Does memory loss mean I have dementia?

Abigail Ryan, PhD

Memory loss does not necessarily mean you have dementia. Dementia means you have had a decline in cognitive functioning (which could be memory or other abilities like attention, problem-solving, etc.) that is severe enough to cause problems in your ability to do things independently, such as driving and paying bills. Memory loss can be caused by many things other than dementia. If the memory loss is consistently occurring, seems to be getting worse, or is interfering with your ability to function independently, talk to your doctor about whether memory testing would be recommended.

Occasionally losing your keys or forgetting someone’s name does not necessarily mean you are getting dementia. However, progressive memory problems and a decline in cognitive skills may be a warning signs—especially when combined with any of the risk factors for dementia.

Some of the more common risk factors include family history; untreated depression; obesity and diabetes; vascular disease; and unhealthy lifestyle habits such as poor nutrition, lack of exercise, cigarette smoking and substance abuse.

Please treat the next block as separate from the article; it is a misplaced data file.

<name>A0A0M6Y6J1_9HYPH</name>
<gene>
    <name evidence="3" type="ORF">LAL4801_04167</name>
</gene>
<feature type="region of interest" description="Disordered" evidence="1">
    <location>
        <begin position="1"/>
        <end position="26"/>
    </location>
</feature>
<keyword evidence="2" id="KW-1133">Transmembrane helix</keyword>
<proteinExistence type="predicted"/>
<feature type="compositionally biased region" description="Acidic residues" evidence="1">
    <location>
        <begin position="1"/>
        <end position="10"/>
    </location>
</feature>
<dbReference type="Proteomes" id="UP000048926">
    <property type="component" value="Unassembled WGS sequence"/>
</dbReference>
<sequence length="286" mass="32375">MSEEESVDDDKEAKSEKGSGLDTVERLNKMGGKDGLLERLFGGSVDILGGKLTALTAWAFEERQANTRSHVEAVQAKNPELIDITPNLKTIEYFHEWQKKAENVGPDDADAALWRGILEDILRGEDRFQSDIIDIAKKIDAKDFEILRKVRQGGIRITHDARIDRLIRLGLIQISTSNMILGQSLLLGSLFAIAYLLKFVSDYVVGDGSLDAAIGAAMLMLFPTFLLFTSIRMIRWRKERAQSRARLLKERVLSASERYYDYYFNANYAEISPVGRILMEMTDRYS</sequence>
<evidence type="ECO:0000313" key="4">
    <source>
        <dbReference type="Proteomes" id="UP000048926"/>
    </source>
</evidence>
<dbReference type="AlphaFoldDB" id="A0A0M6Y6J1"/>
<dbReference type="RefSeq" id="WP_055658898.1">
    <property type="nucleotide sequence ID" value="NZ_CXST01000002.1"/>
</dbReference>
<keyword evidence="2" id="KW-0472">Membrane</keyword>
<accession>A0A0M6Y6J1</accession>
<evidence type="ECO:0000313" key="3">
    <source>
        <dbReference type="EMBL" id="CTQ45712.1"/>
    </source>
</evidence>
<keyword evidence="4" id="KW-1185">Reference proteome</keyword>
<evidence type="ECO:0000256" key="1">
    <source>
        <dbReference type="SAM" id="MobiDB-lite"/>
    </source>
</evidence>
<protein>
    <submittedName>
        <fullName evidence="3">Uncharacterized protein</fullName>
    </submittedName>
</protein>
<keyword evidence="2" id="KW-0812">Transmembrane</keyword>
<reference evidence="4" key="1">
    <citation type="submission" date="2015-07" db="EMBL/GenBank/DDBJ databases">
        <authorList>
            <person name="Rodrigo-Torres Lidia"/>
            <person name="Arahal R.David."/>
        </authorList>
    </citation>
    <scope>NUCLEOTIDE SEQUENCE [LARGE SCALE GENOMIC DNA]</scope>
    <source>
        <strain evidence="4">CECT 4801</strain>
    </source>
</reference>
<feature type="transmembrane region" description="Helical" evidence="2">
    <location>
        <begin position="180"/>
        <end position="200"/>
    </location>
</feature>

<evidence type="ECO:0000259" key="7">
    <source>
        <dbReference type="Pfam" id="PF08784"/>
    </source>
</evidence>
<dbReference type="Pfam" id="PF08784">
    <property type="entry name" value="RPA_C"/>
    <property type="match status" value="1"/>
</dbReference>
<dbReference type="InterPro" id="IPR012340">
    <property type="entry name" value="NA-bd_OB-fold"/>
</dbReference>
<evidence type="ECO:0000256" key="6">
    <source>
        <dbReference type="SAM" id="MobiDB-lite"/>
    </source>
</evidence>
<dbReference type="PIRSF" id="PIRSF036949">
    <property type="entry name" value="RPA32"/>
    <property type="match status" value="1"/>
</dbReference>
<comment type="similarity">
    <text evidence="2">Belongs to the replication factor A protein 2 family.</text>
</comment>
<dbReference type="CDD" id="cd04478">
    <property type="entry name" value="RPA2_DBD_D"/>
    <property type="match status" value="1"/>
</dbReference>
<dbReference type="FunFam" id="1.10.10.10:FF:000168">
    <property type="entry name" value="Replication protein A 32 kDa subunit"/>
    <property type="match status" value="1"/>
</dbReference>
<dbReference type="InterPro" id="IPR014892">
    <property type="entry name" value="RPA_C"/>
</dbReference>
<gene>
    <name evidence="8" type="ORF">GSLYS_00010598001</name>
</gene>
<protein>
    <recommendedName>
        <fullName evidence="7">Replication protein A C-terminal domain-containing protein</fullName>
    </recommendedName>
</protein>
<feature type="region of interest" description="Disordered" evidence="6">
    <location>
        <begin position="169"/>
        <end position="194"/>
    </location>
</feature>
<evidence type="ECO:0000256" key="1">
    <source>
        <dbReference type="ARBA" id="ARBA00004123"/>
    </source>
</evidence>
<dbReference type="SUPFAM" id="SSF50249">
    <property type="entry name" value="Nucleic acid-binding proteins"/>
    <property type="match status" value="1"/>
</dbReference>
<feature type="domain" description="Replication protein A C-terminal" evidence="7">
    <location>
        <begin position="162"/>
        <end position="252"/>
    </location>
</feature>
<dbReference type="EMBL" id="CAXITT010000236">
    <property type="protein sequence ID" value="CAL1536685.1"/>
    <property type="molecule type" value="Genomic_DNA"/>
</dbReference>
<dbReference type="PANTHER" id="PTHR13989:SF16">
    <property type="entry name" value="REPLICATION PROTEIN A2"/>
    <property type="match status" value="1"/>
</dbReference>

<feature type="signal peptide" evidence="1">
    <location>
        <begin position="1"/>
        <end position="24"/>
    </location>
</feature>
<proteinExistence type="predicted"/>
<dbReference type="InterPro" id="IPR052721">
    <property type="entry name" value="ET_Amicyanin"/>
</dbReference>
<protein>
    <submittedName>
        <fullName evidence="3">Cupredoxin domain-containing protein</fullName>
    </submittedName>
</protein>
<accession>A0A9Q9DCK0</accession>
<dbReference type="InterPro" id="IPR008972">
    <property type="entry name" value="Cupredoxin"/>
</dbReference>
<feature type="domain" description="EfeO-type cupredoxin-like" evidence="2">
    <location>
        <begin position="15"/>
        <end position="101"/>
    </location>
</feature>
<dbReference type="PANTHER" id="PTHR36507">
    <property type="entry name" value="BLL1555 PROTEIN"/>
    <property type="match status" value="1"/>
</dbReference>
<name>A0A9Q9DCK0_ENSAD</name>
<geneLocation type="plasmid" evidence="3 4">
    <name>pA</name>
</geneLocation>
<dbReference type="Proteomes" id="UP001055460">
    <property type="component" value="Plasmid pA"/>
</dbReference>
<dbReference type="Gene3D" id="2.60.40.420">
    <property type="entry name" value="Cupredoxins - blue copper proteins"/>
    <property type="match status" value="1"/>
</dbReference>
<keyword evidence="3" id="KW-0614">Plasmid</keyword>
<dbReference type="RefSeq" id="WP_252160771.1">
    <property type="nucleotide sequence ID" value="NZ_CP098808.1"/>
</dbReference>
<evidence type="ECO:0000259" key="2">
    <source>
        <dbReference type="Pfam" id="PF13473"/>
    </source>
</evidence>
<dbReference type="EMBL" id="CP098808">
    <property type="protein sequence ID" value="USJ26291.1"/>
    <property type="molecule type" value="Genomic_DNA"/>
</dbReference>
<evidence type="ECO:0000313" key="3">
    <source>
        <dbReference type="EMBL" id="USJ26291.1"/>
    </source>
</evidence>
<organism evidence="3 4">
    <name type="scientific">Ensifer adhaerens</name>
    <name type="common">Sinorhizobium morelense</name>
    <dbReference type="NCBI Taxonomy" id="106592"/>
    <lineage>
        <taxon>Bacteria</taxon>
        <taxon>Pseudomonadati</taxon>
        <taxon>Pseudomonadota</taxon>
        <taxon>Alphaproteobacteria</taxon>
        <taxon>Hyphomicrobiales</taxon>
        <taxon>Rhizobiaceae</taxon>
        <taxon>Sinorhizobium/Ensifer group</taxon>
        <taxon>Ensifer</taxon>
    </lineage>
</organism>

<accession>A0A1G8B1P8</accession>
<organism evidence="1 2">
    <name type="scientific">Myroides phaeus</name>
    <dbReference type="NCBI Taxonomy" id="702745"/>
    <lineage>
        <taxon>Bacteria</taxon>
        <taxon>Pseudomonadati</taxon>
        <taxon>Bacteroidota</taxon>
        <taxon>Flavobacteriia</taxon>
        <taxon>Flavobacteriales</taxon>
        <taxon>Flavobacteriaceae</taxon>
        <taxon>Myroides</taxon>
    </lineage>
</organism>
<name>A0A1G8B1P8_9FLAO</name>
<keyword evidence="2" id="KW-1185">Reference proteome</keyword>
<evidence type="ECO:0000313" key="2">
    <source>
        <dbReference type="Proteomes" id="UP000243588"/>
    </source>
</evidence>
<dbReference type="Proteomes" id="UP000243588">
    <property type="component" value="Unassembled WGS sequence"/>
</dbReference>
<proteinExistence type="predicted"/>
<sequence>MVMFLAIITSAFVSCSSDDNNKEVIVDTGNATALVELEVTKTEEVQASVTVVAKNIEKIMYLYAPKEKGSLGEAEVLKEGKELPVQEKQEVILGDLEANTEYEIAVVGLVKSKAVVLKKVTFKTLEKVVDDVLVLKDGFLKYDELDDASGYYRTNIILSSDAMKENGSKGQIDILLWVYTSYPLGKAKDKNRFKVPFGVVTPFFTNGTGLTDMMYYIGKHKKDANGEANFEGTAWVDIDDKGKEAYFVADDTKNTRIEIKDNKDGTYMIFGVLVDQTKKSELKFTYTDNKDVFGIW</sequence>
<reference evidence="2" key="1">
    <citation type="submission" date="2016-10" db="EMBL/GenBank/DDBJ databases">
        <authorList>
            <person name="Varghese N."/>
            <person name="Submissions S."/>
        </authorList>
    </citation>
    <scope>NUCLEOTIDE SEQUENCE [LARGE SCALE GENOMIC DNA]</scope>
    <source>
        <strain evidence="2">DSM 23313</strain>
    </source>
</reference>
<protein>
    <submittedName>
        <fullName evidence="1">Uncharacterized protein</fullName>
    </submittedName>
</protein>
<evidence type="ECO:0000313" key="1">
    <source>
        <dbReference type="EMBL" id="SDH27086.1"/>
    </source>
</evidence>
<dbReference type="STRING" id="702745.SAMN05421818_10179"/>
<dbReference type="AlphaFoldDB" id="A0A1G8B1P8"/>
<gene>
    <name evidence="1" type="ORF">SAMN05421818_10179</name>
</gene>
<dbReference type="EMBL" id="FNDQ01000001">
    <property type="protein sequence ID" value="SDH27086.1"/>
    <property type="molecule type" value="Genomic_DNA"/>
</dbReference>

Dr. David B. Reuben, MD
Geriatric Medicine Specialist

Having memory loss does not mean you have dementia. You may have what doctors call mild cognitive impairment. People with mild cognitive impairment often experience memory loss, but most other aspects of cognition will still be intact.

Mild cognitive impairment doesn’t affect people's general functioning. However, in some patients, it represents a transition state from normal aging to dementia.

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Important: This content reflects information from various individuals and organizations and may offer alternative or opposing points of view. It should not be used for medical advice, diagnosis or treatment. As always, you should consult with your healthcare provider about your specific health needs.